SF supervisor leads profanity-laced chant against police association at election party

Bay Area

SAN FRANCISCO (KRON) — There is growing outrage after a controversial, anti- police chant broke out Tuesday night at San Francisco District Attorney candidate Chesa Boudin’s election party.

In fact,  there is a video which shows city supervisor Sandra Lee Fewer starting  a profanity-laced chant against the police officer’s association.

KRON4’s JR Stone was covering the election party and heard some of those chants and the profanity within them. 

The video has been talked about nationally due to the fact that a San Francisco supervisor started one of the chants.  

Tony Montoya, president of the San Francisco Police Officers Association, fired on all cylinders Wednesday night in reference to a video taken at the  election night party.  

“It’s very disturbing,” Montoya said. “Elected officials should remain above the freight. They should be mindful of what they say. When they do speak, people look at them as being a representative of the entire city and county of San Francisco.”

On stage and in attendance with that supervisor were two other current supervisors Matt Haney and Hillary Ronen and former supervisors David Campos and Jane Kim.

While Haney, Ronen, and Fewer didn’t respond to our requests to talk, Boudin didn’t shy away, saying there is an obvious divide between police and the community.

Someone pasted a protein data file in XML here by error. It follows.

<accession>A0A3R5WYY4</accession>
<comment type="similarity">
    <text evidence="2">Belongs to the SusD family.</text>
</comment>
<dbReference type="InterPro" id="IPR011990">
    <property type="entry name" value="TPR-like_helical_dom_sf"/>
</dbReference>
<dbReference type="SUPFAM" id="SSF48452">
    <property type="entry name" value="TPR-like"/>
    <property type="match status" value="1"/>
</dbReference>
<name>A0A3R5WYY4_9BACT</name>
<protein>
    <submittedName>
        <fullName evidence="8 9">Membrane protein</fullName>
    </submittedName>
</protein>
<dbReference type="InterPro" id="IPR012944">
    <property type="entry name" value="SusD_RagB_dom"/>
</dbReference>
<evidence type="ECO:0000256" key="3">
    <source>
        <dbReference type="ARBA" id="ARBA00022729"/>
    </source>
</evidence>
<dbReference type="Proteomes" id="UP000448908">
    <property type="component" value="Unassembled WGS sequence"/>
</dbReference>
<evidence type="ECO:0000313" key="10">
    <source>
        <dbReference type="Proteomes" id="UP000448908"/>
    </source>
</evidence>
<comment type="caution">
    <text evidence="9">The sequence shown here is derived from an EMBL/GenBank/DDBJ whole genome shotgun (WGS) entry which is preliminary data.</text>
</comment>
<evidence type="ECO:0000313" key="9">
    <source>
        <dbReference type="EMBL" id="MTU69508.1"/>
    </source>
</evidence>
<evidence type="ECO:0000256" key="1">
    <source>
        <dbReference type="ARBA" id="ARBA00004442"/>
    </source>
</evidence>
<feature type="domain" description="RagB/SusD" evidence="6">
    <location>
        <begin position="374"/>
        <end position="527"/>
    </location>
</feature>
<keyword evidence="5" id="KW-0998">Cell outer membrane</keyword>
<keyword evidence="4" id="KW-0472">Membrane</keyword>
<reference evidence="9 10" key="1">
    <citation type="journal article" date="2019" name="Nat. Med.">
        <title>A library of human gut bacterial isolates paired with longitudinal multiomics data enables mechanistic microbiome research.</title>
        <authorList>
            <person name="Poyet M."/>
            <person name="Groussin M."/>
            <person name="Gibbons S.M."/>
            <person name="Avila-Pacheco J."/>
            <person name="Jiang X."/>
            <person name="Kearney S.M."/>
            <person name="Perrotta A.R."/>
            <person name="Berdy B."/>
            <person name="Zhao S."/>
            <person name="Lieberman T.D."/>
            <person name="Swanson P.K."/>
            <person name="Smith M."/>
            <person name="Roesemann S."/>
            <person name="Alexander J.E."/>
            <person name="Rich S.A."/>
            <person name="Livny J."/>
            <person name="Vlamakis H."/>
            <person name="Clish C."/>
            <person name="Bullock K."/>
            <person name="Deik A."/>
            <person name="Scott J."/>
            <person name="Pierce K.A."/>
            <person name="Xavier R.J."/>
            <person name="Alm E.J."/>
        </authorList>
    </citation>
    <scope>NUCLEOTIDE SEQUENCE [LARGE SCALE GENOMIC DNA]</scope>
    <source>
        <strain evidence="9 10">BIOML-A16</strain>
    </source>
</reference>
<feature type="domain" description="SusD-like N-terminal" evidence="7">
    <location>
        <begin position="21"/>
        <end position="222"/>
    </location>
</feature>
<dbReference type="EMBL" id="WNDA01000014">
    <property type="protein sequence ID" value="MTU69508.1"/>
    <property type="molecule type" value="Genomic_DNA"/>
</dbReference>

“I wasn’t in the room when those chants occurred,” Boudin said. “I wasn’t part of those chants, I heard about it afterwards. I don’t support using that kind of language and I’m looking forward to rolling up my sleeves on day 1 and beginning to rebuild that trust we desperately need to have our community trust law enforcement.” 

Boudin went on to day he believes there’s a long way to go with the divide, but that he wants to work to rebuild the community’s trust. 

Fewer did write a letter apologizing for the language she used but said that her comments were directed toward the leadership of the police association, not the more than 2,000 officers in San Francisco.  

Montoya says he doesn’t buy that.

“First of all, I don’t accept her non-apology — because that’s what it was. She’s just trying to backpedal from what she said,” Montoya said. “We all know her words have meaning.”

In a letter to the supervisor, Montoya called the chant an “unhinged attack” on police officers in San Francisco.

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